Meta, the company formerly known as Facebook, made an ostensibly exciting announcement on Tuesday afternoon: a glove. But not just any glove will suffice. It’s a haptic glove with tiny motors that mimic the sense of touch by releasing bursts of air, and it looks like a wearable nightmare.
The company has reportedly been working on the project for seven years, and the team responsible for its development is planning ahead at least a decade. The glove is also less unnerving than the Facebook-announced brain wave-reading bracelet from earlier this year (the company insists that the wristband does not read your mind).
The prototype haptic glove, created by Meta Reality Labs, is intended to work with future virtual reality systems. The majority of VR headsets currently work with controllers that include joysticks and buttons.
More Reality Labs products, such as the Meta Quest and Quest 2, offer controller-free hand tracking, which interprets what your hands are doing and translates it into the virtual world using the headset’s camera and computer vision algorithms.
Meta did not come up with the concept of haptic clothing. Several companies sell haptic vests, pants, and even full suits that look like battery-powered Marvel superhero outfits. Haptic clothing has been around since the early 1990s, much like the term metaverse, which was coined by author Neal Stephenson in his sci-fi novel Snow Crash in 1992.
In Ernest Cline’s 2011 novel Ready Player One, as well as Steven Spielberg’s film adaptation, haptic gloves played a key role. In the real world, around 2021, the vast majority of people who use technology like this are serious money-spending gamers.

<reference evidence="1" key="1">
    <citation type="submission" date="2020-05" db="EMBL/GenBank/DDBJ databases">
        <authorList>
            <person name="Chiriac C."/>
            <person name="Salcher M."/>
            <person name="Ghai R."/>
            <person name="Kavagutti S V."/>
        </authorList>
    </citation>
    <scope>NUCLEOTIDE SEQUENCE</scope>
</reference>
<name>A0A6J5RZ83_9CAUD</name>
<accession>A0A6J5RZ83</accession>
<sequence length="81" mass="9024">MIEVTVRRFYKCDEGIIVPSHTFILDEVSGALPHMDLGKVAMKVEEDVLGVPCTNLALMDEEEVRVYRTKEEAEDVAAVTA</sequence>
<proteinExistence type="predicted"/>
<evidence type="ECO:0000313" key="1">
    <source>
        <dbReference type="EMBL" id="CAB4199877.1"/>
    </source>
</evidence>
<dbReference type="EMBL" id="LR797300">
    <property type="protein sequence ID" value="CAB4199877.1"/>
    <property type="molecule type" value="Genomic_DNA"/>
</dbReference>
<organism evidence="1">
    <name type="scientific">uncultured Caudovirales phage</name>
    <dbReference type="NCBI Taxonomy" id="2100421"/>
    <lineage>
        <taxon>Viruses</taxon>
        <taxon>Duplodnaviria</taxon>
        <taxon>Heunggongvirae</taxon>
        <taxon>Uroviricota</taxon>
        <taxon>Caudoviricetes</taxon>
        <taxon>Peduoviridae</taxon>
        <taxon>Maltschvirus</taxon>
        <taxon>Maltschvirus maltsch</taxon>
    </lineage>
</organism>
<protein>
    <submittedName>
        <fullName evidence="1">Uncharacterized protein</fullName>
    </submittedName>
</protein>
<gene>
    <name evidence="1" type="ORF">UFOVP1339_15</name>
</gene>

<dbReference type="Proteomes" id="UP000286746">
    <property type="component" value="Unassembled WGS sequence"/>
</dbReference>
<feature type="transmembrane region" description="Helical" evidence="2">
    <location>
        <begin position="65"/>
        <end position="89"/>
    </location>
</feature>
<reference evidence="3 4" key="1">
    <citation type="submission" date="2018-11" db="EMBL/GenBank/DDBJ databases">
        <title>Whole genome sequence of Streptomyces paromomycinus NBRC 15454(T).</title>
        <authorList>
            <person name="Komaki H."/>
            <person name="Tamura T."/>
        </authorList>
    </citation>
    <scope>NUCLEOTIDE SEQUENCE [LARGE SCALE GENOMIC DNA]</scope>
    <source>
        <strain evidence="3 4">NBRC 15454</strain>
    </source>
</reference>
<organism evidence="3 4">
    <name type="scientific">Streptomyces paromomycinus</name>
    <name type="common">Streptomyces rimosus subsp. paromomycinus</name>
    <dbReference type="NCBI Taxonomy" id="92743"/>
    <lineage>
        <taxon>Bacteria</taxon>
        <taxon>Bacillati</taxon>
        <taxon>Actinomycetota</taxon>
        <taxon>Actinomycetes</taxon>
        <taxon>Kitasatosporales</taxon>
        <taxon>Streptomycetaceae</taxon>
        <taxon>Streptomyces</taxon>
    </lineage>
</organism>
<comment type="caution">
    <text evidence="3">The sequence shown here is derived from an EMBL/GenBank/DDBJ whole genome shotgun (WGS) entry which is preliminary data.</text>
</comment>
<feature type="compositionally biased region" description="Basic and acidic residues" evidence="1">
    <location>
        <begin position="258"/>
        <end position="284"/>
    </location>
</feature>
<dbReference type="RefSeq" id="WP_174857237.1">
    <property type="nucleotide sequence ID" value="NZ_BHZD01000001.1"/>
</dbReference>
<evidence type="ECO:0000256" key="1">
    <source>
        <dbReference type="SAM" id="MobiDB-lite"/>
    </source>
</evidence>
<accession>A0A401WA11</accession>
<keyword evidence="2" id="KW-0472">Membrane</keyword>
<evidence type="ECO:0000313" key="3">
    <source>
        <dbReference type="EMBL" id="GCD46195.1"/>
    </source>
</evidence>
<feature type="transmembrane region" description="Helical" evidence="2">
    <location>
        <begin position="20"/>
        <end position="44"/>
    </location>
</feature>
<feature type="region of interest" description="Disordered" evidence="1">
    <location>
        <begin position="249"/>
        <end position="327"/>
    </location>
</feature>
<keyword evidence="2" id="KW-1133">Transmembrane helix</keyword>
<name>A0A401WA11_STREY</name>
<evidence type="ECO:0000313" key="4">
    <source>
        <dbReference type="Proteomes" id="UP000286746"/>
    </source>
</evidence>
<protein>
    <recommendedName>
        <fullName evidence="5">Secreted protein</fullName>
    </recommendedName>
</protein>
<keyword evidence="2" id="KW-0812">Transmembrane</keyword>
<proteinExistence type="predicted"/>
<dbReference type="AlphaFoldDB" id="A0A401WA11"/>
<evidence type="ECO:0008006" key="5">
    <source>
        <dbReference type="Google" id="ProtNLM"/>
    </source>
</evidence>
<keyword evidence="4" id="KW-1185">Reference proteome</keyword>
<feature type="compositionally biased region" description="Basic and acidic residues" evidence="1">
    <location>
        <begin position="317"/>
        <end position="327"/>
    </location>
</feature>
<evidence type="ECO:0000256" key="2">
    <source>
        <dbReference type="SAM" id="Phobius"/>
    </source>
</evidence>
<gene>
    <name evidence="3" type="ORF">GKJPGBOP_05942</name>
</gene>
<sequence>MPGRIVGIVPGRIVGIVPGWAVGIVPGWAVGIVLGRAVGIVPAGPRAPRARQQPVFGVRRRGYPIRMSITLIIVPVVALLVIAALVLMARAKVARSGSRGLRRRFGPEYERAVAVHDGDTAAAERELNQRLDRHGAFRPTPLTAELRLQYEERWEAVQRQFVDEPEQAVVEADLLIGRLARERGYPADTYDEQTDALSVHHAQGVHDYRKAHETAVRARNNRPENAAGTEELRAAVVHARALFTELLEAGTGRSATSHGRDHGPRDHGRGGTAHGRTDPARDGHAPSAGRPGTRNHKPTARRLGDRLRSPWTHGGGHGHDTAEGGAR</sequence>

A $500 haptic vest, for example, will poke you in 40 different places on your body.
It’s worth noting that VR has traditionally been the domain of serious gamers, which could pose a problem for Meta and its metaverse master plan. Mark Zuckerberg isn’t doing himself any favors by leaning into the sci-fi-inspired inventions his Reality Labs is churning out if he wants everyone to use his metaverse products, much like the nearly 3 billion people who use Facebook.
Although haptic clothing is a futuristic concept, it is also strange and potentially intrusive. The hand tracking technology used by Meta Quest does collect and store information about your movements. If you’re playing a round of the popular VR game Beat Saber in your living room, this may appear harmless.
It’s even more concerning when you consider a world where you do most of your computing through a virtual reality headset or augmented reality goggles, which is essentially what Zuckerberg envisions for the internet’s future.
Does this project strike you as interesting and relevant to Meta’s plan to create a metaverse in which people wearing smart glasses might want a computer to recognize what they’re looking at someday? Sure.
Isn’t it a little concerning that the company that is teaching robots to see — the company that wants to own a large chunk of the metaverse, the next generation of the internet — is also the company that many people claim is destroying democracy? Yes, it does.